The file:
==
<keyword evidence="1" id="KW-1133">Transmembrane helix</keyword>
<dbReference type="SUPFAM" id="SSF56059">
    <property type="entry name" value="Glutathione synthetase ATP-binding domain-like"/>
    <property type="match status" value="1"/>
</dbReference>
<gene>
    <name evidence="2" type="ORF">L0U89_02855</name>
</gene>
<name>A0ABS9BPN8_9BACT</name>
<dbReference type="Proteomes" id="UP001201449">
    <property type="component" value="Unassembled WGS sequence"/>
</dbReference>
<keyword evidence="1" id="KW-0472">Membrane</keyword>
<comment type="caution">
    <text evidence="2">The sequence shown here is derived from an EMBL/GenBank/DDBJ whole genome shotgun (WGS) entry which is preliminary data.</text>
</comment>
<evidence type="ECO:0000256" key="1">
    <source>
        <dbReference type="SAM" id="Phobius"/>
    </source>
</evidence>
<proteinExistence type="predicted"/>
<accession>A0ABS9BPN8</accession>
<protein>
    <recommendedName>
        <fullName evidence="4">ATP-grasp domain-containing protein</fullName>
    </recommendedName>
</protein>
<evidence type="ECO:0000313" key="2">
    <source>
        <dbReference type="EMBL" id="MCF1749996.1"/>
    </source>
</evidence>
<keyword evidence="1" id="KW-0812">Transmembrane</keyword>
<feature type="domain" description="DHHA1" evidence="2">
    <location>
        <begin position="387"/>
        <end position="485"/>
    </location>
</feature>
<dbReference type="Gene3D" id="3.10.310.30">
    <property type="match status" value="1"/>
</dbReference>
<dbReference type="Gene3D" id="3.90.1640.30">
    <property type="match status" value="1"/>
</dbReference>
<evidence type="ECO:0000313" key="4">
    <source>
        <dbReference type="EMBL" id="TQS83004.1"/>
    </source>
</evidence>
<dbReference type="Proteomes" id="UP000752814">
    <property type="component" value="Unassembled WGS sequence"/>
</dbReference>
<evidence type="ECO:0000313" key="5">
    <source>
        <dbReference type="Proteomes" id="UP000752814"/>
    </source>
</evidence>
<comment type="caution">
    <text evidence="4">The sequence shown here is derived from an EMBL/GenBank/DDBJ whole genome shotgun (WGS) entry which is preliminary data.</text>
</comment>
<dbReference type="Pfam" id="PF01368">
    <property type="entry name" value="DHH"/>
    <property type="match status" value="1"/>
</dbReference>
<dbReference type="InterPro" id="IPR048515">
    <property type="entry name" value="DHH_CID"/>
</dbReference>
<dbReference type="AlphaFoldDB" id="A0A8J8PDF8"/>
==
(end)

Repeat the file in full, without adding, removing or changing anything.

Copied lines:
<keyword evidence="1" id="KW-1133">Transmembrane helix</keyword>
<dbReference type="SUPFAM" id="SSF56059">
    <property type="entry name" value="Glutathione synthetase ATP-binding domain-like"/>
    <property type="match status" value="1"/>
</dbReference>
<gene>
    <name evidence="2" type="ORF">L0U89_02855</name>
</gene>
<name>A0ABS9BPN8_9BACT</name>
<dbReference type="Proteomes" id="UP001201449">
    <property type="component" value="Unassembled WGS sequence"/>
</dbReference>
<keyword evidence="1" id="KW-0472">Membrane</keyword>
<comment type="caution">
    <text evidence="2">The sequence shown here is derived from an EMBL/GenBank/DDBJ whole genome shotgun (WGS) entry which is preliminary data.</text>
</comment>
<evidence type="ECO:0000256" key="1">
    <source>
        <dbReference type="SAM" id="Phobius"/>
    </source>
</evidence>
<proteinExistence type="predicted"/>
<accession>A0ABS9BPN8</accession>
<protein>
    <recommendedName>
        <fullName evidence="4">ATP-grasp domain-containing protein</fullName>
    </recommendedName>
</protein>
<evidence type="ECO:0000313" key="2">
    <source>
        <dbReference type="EMBL" id="MCF1749996.1"/>
    </source>
</evidence>
<keyword evidence="1" id="KW-0812">Transmembrane</keyword>
<feature type="domain" description="DHHA1" evidence="2">
    <location>
        <begin position="387"/>
        <end position="485"/>
    </location>
</feature>
<dbReference type="Gene3D" id="3.10.310.30">
    <property type="match status" value="1"/>
</dbReference>
<dbReference type="Gene3D" id="3.90.1640.30">
    <property type="match status" value="1"/>
</dbReference>
<evidence type="ECO:0000313" key="4">
    <source>
        <dbReference type="EMBL" id="TQS83004.1"/>
    </source>
</evidence>
<dbReference type="Proteomes" id="UP000752814">
    <property type="component" value="Unassembled WGS sequence"/>
</dbReference>
<evidence type="ECO:0000313" key="5">
    <source>
        <dbReference type="Proteomes" id="UP000752814"/>
    </source>
</evidence>
<comment type="caution">
    <text evidence="4">The sequence shown here is derived from an EMBL/GenBank/DDBJ whole genome shotgun (WGS) entry which is preliminary data.</text>
</comment>
<dbReference type="Pfam" id="PF01368">
    <property type="entry name" value="DHH"/>
    <property type="match status" value="1"/>
</dbReference>
<dbReference type="InterPro" id="IPR048515">
    <property type="entry name" value="DHH_CID"/>
</dbReference>
<dbReference type="AlphaFoldDB" id="A0A8J8PDF8"/>